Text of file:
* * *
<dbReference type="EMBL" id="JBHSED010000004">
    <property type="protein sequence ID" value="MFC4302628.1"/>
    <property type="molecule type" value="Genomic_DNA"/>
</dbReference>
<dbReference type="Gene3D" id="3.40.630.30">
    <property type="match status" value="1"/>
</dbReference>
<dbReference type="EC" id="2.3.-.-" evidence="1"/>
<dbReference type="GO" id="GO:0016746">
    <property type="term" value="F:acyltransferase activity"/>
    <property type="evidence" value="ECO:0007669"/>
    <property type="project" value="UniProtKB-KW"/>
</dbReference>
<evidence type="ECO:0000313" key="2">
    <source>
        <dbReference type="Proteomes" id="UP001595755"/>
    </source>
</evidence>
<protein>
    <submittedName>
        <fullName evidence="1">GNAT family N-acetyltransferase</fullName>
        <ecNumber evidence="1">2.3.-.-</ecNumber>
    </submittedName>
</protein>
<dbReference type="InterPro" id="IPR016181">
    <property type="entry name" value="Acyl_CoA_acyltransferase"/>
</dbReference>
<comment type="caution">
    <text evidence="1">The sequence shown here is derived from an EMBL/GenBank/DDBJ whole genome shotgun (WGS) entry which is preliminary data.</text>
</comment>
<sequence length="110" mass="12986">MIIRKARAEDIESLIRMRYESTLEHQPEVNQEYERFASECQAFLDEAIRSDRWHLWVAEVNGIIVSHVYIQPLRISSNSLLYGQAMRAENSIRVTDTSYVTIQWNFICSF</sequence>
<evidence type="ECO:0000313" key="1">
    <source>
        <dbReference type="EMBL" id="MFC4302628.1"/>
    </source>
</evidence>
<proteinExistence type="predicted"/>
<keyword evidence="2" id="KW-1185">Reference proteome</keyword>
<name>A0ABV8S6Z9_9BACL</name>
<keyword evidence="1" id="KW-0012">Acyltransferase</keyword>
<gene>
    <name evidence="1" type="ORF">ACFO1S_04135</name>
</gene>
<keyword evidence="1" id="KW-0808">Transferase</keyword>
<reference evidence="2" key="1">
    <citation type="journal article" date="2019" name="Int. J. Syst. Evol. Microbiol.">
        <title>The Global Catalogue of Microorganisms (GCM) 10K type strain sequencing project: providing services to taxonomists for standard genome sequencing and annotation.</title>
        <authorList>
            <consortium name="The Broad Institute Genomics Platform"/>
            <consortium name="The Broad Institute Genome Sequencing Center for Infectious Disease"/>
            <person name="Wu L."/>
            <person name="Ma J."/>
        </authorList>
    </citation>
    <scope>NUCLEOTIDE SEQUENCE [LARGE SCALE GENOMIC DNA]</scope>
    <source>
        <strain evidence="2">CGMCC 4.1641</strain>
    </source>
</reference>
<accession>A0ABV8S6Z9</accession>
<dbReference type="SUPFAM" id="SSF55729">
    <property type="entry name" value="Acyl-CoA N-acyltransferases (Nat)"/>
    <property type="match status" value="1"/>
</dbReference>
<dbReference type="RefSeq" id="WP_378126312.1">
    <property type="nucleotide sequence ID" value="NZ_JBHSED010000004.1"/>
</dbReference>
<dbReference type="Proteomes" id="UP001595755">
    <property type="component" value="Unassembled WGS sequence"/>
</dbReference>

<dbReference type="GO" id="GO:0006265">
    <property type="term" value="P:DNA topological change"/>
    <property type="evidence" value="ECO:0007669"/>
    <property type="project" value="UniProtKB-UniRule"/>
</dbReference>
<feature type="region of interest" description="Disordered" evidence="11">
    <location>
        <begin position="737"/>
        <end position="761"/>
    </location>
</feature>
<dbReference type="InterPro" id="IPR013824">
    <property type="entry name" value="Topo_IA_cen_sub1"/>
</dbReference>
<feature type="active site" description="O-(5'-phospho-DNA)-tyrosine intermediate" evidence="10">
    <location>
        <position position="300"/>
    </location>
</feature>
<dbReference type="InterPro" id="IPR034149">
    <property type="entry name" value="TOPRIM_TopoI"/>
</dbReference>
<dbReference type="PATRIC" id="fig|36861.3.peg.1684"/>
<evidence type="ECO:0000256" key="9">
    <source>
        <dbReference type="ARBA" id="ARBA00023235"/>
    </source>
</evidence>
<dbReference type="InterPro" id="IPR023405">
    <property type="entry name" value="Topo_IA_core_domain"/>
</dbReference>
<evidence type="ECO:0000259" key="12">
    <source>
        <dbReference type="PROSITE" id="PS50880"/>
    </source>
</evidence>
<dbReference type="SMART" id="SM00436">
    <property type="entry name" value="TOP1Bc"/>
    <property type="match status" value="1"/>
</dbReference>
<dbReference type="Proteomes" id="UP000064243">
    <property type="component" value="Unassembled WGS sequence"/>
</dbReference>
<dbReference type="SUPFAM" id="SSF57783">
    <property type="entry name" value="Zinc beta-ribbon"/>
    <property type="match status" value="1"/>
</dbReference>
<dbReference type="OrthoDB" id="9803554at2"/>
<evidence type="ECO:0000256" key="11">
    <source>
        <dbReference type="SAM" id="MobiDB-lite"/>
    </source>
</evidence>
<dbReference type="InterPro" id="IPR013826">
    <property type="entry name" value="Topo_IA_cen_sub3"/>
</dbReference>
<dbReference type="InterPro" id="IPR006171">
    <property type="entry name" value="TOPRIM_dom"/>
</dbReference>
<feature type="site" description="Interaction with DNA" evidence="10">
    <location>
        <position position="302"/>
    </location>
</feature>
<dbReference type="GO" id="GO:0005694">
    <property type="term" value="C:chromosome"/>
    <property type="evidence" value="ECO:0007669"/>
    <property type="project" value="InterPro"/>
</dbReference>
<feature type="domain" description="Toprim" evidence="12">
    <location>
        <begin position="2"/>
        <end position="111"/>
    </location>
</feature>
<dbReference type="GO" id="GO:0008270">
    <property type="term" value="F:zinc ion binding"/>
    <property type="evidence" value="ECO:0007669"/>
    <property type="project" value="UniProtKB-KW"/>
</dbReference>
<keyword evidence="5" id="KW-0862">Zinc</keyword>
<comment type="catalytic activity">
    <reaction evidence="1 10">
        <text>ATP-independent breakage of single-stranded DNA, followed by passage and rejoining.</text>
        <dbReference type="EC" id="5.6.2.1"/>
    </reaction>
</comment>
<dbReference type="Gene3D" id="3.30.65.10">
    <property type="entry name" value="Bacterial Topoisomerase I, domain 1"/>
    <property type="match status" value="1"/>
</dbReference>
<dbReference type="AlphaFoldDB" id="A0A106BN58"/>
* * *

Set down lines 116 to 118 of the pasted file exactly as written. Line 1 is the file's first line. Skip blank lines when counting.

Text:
    <property type="match status" value="1"/>
</dbReference>
<dbReference type="OrthoDB" id="9803554at2"/>